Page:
Large corporations routinely take out "dead peasant" insurance policies on low-level employees to be paid out as executive bonuses. See Example( s )
Collected via e-mail, March 2015
In April 2002, the Wall Street Journal published an article titled “Companies Profit on Workers’ Deaths Through ‘Dead Peasants’ Insurance,” describing what was then a little-known practice wherein large companies purchased corporate-owned life insurance (or COLI) policies on low-level employees in order to garner tax breaks and profit from their deaths (even if those employees had long since ceased working for the companies that took out the policies). That article addressed the more colorful name by which the practice had become more widely known in subsequent years, “dead peasant insurance,” and how it grew to become common after regulatory changes in the 1980s:
The practice is as widespread as it is little-known. Millions of current and former workers at hundreds of large companies are thus worth a great deal to their employers dead, as well as alive, yielding billions of dollars in tax breaks over the years, as well as a steady stream of tax-free death benefits. Nestle USA has policies covering 18,000 workers, Pitney Bowes Inc. has policies covering 23,000, and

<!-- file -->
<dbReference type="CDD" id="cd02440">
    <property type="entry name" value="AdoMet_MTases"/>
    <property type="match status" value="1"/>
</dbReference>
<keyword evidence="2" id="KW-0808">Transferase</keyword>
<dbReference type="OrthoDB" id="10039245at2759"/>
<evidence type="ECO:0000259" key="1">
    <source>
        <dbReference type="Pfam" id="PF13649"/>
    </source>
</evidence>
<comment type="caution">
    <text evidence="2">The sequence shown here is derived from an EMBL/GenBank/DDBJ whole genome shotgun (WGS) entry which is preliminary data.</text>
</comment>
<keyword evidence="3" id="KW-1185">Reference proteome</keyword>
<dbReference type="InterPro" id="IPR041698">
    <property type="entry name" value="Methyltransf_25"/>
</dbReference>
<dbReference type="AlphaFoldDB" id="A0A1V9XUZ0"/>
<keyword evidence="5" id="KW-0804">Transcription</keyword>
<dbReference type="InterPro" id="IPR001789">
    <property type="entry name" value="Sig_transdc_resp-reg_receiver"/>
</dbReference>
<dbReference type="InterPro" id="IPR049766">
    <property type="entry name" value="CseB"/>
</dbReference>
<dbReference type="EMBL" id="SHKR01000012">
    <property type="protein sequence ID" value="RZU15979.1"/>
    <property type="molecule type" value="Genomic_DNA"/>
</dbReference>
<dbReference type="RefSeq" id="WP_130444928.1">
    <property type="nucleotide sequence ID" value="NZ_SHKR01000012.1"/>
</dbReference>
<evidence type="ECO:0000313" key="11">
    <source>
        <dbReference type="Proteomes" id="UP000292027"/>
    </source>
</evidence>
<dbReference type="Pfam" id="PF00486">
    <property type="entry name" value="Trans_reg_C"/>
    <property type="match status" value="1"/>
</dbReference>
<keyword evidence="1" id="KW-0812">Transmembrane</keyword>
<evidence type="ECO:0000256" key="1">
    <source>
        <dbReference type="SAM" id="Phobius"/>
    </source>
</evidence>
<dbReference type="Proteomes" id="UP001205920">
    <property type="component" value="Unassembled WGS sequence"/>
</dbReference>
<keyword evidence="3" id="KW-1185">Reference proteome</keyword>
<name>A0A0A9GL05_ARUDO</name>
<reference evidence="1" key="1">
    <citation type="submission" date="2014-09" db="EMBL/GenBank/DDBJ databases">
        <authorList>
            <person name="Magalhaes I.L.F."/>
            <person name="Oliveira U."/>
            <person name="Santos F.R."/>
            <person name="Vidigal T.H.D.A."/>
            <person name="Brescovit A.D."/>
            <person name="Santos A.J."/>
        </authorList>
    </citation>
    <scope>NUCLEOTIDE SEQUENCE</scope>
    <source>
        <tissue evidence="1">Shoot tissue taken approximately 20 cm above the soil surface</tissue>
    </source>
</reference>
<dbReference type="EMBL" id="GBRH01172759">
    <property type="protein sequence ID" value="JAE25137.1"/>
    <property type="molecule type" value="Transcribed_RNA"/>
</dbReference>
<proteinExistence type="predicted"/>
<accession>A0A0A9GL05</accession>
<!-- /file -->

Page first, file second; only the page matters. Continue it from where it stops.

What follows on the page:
Procter & GambleCo. has 15,000 covered workers, spokespeople for these companies confirm.
The coverage is called broad-based insurance, or corporate-owned life insurance, usually shortened to COLI. For years, companies could insure only key personnel deemed essential to the business. But a loosening of state rules in the 1980s allowed for an explosion in a new kind of COLI that covers rank-and-file workers — known in the insurance industry as janitors insurance or, in at least one instance, dead peasants insurance. “I want a summary sheet that
has …the Dead Peasants in the third column,” one of Winn-Dixie Stores Inc.’s insurance consultants wrote in a 1996 memo. Winn-Dixie wouldn’t comment on the memo.
The article focused in part on the 1992 death of former retail employee
A case involving Winn-Dixie’s use of COLI policies was pivotal in drawing attention to the issue, and Tillman’s brother testified before the
The abuse of EOLI policies first gained national public attention in a case involving the Winn-Dixie supermarket chain. Winn-Dixie purchased EOLI policies on approximately 36,000 employees and systematically borrowed against the cash value of the policies to fund the premiums. The income tax savings to Winn-Dixie from deducting the interest payments and related fees were projected to be substantially in excess of potential benefit to Winn-Dixie from maintaining the EOLI program. The Internal Revenue Service disallowed the deduction of the interest and fees under the sham transaction doctrine, arguing that Winn-Dixie’s purchase of the EOLI policies lacked economic substance and a valid nontax business purpose, and the Tax Court and the U.S. Court of Appeals for the 11th Circuit agreed.
Winn-Dixie was not alone in maintaining EOLI policies on a broad base of employees. While Congress and the I.R.S. continued to challenge the deductibility of interest and fees incurred in connection with EOLI policies, the public was becoming increasingly concerned with the ghoulish nature of employers profiting from the death of their employees. On